Each major release is named in alphabetical order after a dessert or sugary treat, with the first few Android versions being called "Cupcake", "Donut", "Eclair", and "Froyo", in that order.During its announcement of Android Kit Kat in 2013, Google explained that "Since these devices make our lives so sweet, each Android version is named after a dessert", although a Google spokesperson told CNN in an interview that "It’s kind of like an internal team thing, and we prefer to be a little bit — how should I say — a bit inscrutable in the matter, I’ll say".
GOVERNMENT (USG) INFORMATION SYSTEM (IS) THAT IS PROVIDED FOR USG-AUTHORIZED USE ONLY.
Android is a mobile operating system developed by Google, based on a modified version of the Linux kernel and other open source software and designed primarily for touchscreen mobile devices such as smartphones and tablets.
At its developer conference in May 2013, Google announced a special version of the Samsung Galaxy S4, where, instead of using Samsung's own Android customization, the phone ran "stock Android" and was promised to receive new system updates fast.
In 2015, Ars Technica wrote that "Earlier this week, the last of the Google Play edition Android phones in Google's online storefront were listed as "no longer available for sale"" and that "Now they're all gone, and it looks a whole lot like the program has wrapped up".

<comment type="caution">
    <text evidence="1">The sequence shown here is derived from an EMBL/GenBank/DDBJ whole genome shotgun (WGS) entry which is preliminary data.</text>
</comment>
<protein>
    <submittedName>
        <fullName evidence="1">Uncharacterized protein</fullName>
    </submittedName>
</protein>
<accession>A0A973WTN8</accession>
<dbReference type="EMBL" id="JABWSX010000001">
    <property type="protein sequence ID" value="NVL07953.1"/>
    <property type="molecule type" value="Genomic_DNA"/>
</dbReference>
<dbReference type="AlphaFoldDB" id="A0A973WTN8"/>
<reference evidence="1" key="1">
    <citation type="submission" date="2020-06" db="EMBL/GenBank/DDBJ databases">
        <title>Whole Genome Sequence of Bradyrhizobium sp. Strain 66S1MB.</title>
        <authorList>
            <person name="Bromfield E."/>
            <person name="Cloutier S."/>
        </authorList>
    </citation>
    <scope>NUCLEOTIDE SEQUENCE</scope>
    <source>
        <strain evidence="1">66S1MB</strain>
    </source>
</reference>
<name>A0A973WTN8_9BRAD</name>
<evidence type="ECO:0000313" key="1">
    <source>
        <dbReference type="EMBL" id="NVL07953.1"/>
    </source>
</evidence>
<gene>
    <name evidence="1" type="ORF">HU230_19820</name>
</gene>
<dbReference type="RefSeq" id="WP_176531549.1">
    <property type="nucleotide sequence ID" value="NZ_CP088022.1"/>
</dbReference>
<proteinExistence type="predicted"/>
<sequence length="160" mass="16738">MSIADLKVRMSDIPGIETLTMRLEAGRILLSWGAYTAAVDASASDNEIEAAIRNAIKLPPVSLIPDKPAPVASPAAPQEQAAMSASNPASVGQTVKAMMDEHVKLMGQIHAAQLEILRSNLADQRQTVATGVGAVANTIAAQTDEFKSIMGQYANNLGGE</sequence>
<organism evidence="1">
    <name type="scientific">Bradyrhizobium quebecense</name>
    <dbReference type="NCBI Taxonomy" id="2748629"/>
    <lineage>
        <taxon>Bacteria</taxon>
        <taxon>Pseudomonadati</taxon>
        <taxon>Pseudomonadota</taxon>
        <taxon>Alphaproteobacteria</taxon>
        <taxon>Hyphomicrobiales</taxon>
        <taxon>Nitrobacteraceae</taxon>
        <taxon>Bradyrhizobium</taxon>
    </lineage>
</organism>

Along the top of the screen is a status bar, showing information about the device and its connectivity.
This status bar can be "pulled" down to reveal a notification screen where apps display important information or updates.
In 2010, Google launched its Nexus series of devices, a lineup in which Google partnered with different device manufacturers to produce new devices and introduce new Android versions.
The series was described as having "played a pivotal role in Android's history by introducing new software iterations and hardware standards across the board", and became known for its "bloat-free" software with "timely [...] updates".
Perlman refused a stake in the company, and has stated "I did it because I believed in the thing, and I wanted to help Andy." At Google, the team led by Rubin developed a mobile device platform powered by the Linux kernel.
Google marketed the platform to handset makers and carriers on the promise of providing a flexible, upgradeable system.
Less than six months earlier, Google's then-CEO Larry Page announced in a blog post that Andy Rubin had moved from the Android division to take on new projects at Google, and that Sundar Pichai would become the new Android lead.